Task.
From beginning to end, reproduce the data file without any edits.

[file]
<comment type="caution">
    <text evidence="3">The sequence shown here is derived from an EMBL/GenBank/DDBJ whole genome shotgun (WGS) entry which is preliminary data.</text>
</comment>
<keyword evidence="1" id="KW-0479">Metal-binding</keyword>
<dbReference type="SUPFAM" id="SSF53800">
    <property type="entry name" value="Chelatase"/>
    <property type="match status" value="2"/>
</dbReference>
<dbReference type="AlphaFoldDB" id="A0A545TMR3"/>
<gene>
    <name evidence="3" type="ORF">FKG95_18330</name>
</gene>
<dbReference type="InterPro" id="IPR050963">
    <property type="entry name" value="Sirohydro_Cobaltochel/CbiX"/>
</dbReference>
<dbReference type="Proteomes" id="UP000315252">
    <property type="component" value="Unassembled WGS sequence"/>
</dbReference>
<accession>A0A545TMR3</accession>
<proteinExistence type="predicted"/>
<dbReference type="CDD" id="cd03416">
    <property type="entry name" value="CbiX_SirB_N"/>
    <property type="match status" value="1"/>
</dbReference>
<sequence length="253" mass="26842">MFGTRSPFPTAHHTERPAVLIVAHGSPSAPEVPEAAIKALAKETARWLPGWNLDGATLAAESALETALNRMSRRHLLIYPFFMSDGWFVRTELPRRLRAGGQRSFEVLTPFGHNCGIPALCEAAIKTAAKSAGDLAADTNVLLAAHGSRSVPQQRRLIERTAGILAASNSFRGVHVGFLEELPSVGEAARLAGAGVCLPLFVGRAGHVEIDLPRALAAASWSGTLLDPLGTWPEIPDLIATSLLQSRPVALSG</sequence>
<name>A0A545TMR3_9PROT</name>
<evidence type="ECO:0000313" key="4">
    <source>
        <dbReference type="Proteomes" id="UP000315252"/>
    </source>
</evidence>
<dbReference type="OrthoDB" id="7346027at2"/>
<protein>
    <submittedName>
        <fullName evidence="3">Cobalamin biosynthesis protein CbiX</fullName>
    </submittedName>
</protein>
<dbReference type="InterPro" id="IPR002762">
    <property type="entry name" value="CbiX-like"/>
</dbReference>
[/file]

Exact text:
<comment type="caution">
    <text evidence="3">The sequence shown here is derived from an EMBL/GenBank/DDBJ whole genome shotgun (WGS) entry which is preliminary data.</text>
</comment>
<keyword evidence="1" id="KW-0479">Metal-binding</keyword>
<dbReference type="SUPFAM" id="SSF53800">
    <property type="entry name" value="Chelatase"/>
    <property type="match status" value="2"/>
</dbReference>
<dbReference type="AlphaFoldDB" id="A0A545TMR3"/>
<gene>
    <name evidence="3" type="ORF">FKG95_18330</name>
</gene>
<dbReference type="InterPro" id="IPR050963">
    <property type="entry name" value="Sirohydro_Cobaltochel/CbiX"/>
</dbReference>
<dbReference type="Proteomes" id="UP000315252">
    <property type="component" value="Unassembled WGS sequence"/>
</dbReference>
<accession>A0A545TMR3</accession>
<proteinExistence type="predicted"/>
<dbReference type="CDD" id="cd03416">
    <property type="entry name" value="CbiX_SirB_N"/>
    <property type="match status" value="1"/>
</dbReference>
<sequence length="253" mass="26842">MFGTRSPFPTAHHTERPAVLIVAHGSPSAPEVPEAAIKALAKETARWLPGWNLDGATLAAESALETALNRMSRRHLLIYPFFMSDGWFVRTELPRRLRAGGQRSFEVLTPFGHNCGIPALCEAAIKTAAKSAGDLAADTNVLLAAHGSRSVPQQRRLIERTAGILAASNSFRGVHVGFLEELPSVGEAARLAGAGVCLPLFVGRAGHVEIDLPRALAAASWSGTLLDPLGTWPEIPDLIATSLLQSRPVALSG</sequence>
<name>A0A545TMR3_9PROT</name>
<evidence type="ECO:0000313" key="4">
    <source>
        <dbReference type="Proteomes" id="UP000315252"/>
    </source>
</evidence>
<dbReference type="OrthoDB" id="7346027at2"/>
<protein>
    <submittedName>
        <fullName evidence="3">Cobalamin biosynthesis protein CbiX</fullName>
    </submittedName>
</protein>
<dbReference type="InterPro" id="IPR002762">
    <property type="entry name" value="CbiX-like"/>
</dbReference>